The Williamsburg Planning Commission is set to review the city council’s proposed changes to the three-person rule in a series of meetings next month, during which public comment will be invited. Since students almost never attend such meetings, we know what public comment will really mean in this case: It is a safe bet that the commission will hear nearly unanimous calls to change this already bad proposal into something even worse — for students at least. While it remains to be seen how the commission will respond to these calls, it is now clear that if students hope to achieve any real progress in this area, they need to dramatically increase their involvement in this process and their presence in local politics in general.
Only at first does the city’s current proposal look like progress. Yes, it would create the possibility that four unrelated people could live legally together in a house in Williamsburg. But the cost for this change will likely be too high: To obtain this permit, landlords will be forced to go through an overly difficult and costly application process, and to live in a four-person house, residents would have to give their names to the city and submit to possibly invasive inspections at only a day’s notice.
More importantly, because of restrictions in what type of house is eligible for the new kind of permit, only a small number of large houses would be affected by the change. If this proposal were to become law, the vast majority of student renters and their neighbors would experience no change, essentially putting us back at square one after a year of wrangling.
No one should be happy with this outcome. Cash-strapped student renters will continue to evade an unenforceable law by not signing a lease, forgoing both the protections and responsibilities of such a document. Their neighbors will continue to have little recourse when they suspect students are living illegally, and renting will remain just as popular in residential areas. Then this issue will resurface in a year or two, restarting this process all over again.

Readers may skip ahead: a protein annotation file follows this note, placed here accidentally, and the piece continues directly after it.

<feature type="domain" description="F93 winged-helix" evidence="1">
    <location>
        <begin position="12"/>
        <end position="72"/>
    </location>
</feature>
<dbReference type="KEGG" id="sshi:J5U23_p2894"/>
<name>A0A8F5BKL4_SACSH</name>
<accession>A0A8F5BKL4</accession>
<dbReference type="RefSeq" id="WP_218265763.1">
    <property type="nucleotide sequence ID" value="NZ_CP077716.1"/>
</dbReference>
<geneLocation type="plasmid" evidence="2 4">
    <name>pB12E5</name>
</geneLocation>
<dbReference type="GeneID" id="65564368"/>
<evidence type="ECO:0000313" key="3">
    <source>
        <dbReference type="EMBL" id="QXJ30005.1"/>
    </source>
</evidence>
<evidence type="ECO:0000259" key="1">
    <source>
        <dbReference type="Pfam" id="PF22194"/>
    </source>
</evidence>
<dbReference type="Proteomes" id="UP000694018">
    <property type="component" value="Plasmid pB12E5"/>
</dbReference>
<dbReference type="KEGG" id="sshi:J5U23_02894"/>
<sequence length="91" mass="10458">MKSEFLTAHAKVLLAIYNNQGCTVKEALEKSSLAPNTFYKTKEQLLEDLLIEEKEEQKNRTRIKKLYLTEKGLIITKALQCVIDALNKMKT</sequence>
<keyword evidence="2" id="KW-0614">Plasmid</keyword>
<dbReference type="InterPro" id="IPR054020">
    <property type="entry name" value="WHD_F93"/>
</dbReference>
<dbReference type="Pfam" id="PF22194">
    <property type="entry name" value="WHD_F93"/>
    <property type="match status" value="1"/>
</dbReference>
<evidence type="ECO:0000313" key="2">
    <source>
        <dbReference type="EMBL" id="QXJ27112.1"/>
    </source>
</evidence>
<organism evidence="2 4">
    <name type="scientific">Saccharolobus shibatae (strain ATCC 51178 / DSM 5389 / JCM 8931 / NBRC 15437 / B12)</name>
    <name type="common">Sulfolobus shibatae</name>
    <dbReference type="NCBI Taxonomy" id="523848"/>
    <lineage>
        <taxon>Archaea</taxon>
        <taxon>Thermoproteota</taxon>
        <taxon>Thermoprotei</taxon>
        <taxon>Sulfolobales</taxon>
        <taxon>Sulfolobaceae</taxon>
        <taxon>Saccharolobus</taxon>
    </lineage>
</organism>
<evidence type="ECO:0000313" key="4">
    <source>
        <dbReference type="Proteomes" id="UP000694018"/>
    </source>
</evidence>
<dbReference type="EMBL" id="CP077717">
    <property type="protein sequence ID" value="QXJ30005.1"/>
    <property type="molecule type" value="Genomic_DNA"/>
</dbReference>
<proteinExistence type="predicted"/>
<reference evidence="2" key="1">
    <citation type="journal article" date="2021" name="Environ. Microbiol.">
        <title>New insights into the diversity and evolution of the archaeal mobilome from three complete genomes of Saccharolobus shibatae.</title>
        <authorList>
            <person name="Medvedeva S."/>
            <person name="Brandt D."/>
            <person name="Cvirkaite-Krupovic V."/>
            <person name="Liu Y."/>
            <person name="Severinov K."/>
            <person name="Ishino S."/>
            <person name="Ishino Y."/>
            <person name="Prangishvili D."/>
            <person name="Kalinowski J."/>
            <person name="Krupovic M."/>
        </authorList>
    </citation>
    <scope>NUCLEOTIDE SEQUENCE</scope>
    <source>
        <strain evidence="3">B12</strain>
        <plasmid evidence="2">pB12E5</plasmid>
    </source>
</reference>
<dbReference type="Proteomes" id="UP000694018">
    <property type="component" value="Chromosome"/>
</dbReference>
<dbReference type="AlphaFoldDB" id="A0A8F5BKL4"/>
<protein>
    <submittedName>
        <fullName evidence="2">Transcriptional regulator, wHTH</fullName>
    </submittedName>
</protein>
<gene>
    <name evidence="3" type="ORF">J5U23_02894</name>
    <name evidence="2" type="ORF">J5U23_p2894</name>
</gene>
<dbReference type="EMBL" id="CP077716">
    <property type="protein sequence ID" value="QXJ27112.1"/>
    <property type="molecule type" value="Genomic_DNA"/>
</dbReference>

Of course, the Planning Commission will likely change the proposal, as they should. Maybe they will address the actual problem with the three-person rule by creating occupancy limits based on how many people per house can be safely and comfortably accommodated within it. And they may even write in long-term plans to create separate zoned high- and low-density areas that will allow for the mutual existence of single-family neighborhoods and student-friendly housing. In the meantime, students should be allowed to live where they can live comfortably. Expecting them to maintain high standards as neighbors should suffice, and if it does not, the city has strong noise and nuisance ordinances that can be put into play.
But we are not holding our breath. Something even less responsive to student and resident needs than what we already have on hand will likely emerge from this.
So what can be done? Students need to become much more active in this process both now and in the future. A strong student showing at these Planning Commission meetings will only be a start. Turning out to vote in the city council elections this spring is absolutely essential. Only when we form a unified and active voting bloc can we expect any responsiveness from elected representatives responsible to their constituents.